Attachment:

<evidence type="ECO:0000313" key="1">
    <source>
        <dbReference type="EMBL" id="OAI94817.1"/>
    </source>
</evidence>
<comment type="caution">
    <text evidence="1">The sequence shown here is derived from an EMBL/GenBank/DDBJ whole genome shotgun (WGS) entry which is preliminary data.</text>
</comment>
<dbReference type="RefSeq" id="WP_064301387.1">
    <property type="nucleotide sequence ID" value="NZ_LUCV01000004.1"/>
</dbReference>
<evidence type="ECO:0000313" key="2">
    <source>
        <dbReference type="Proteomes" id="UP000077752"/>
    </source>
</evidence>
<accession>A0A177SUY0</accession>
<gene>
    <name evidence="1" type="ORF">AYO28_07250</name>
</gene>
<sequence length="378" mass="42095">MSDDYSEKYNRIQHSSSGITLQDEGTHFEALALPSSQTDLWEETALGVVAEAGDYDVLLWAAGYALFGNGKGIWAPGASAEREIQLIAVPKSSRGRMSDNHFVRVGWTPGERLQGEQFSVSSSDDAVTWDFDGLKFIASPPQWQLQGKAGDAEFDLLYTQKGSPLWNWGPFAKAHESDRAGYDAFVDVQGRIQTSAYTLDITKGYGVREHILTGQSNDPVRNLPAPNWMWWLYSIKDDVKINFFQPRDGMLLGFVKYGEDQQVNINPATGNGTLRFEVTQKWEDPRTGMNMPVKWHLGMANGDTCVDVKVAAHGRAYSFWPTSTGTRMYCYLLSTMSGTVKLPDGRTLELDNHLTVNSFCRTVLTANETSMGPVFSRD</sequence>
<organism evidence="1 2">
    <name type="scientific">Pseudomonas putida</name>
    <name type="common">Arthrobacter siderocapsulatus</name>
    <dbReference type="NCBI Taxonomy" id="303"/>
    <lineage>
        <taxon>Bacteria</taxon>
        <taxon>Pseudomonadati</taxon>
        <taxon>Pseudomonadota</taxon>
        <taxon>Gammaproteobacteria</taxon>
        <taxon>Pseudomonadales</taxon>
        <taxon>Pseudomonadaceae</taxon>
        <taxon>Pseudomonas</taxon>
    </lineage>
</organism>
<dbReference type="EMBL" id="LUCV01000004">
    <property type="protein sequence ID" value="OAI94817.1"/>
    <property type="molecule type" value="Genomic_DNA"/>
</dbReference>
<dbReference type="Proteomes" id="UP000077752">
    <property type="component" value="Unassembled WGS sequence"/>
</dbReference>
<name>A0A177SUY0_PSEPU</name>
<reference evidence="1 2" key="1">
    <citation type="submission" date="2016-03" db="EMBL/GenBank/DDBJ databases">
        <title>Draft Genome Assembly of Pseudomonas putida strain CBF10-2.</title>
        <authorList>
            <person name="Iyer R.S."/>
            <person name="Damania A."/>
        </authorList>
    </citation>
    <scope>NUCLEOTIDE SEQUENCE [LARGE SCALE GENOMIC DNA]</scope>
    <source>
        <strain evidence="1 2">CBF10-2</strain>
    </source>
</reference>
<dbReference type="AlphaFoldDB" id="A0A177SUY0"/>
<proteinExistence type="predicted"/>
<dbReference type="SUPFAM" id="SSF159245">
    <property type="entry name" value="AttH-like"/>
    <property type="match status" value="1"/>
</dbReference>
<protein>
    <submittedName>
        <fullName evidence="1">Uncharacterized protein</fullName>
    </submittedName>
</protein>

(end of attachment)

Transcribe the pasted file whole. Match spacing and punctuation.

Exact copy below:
<evidence type="ECO:0000313" key="1">
    <source>
        <dbReference type="EMBL" id="OAI94817.1"/>
    </source>
</evidence>
<comment type="caution">
    <text evidence="1">The sequence shown here is derived from an EMBL/GenBank/DDBJ whole genome shotgun (WGS) entry which is preliminary data.</text>
</comment>
<dbReference type="RefSeq" id="WP_064301387.1">
    <property type="nucleotide sequence ID" value="NZ_LUCV01000004.1"/>
</dbReference>
<evidence type="ECO:0000313" key="2">
    <source>
        <dbReference type="Proteomes" id="UP000077752"/>
    </source>
</evidence>
<accession>A0A177SUY0</accession>
<gene>
    <name evidence="1" type="ORF">AYO28_07250</name>
</gene>
<sequence length="378" mass="42095">MSDDYSEKYNRIQHSSSGITLQDEGTHFEALALPSSQTDLWEETALGVVAEAGDYDVLLWAAGYALFGNGKGIWAPGASAEREIQLIAVPKSSRGRMSDNHFVRVGWTPGERLQGEQFSVSSSDDAVTWDFDGLKFIASPPQWQLQGKAGDAEFDLLYTQKGSPLWNWGPFAKAHESDRAGYDAFVDVQGRIQTSAYTLDITKGYGVREHILTGQSNDPVRNLPAPNWMWWLYSIKDDVKINFFQPRDGMLLGFVKYGEDQQVNINPATGNGTLRFEVTQKWEDPRTGMNMPVKWHLGMANGDTCVDVKVAAHGRAYSFWPTSTGTRMYCYLLSTMSGTVKLPDGRTLELDNHLTVNSFCRTVLTANETSMGPVFSRD</sequence>
<organism evidence="1 2">
    <name type="scientific">Pseudomonas putida</name>
    <name type="common">Arthrobacter siderocapsulatus</name>
    <dbReference type="NCBI Taxonomy" id="303"/>
    <lineage>
        <taxon>Bacteria</taxon>
        <taxon>Pseudomonadati</taxon>
        <taxon>Pseudomonadota</taxon>
        <taxon>Gammaproteobacteria</taxon>
        <taxon>Pseudomonadales</taxon>
        <taxon>Pseudomonadaceae</taxon>
        <taxon>Pseudomonas</taxon>
    </lineage>
</organism>
<dbReference type="EMBL" id="LUCV01000004">
    <property type="protein sequence ID" value="OAI94817.1"/>
    <property type="molecule type" value="Genomic_DNA"/>
</dbReference>
<dbReference type="Proteomes" id="UP000077752">
    <property type="component" value="Unassembled WGS sequence"/>
</dbReference>
<name>A0A177SUY0_PSEPU</name>
<reference evidence="1 2" key="1">
    <citation type="submission" date="2016-03" db="EMBL/GenBank/DDBJ databases">
        <title>Draft Genome Assembly of Pseudomonas putida strain CBF10-2.</title>
        <authorList>
            <person name="Iyer R.S."/>
            <person name="Damania A."/>
        </authorList>
    </citation>
    <scope>NUCLEOTIDE SEQUENCE [LARGE SCALE GENOMIC DNA]</scope>
    <source>
        <strain evidence="1 2">CBF10-2</strain>
    </source>
</reference>
<dbReference type="AlphaFoldDB" id="A0A177SUY0"/>
<proteinExistence type="predicted"/>
<dbReference type="SUPFAM" id="SSF159245">
    <property type="entry name" value="AttH-like"/>
    <property type="match status" value="1"/>
</dbReference>
<protein>
    <submittedName>
        <fullName evidence="1">Uncharacterized protein</fullName>
    </submittedName>
</protein>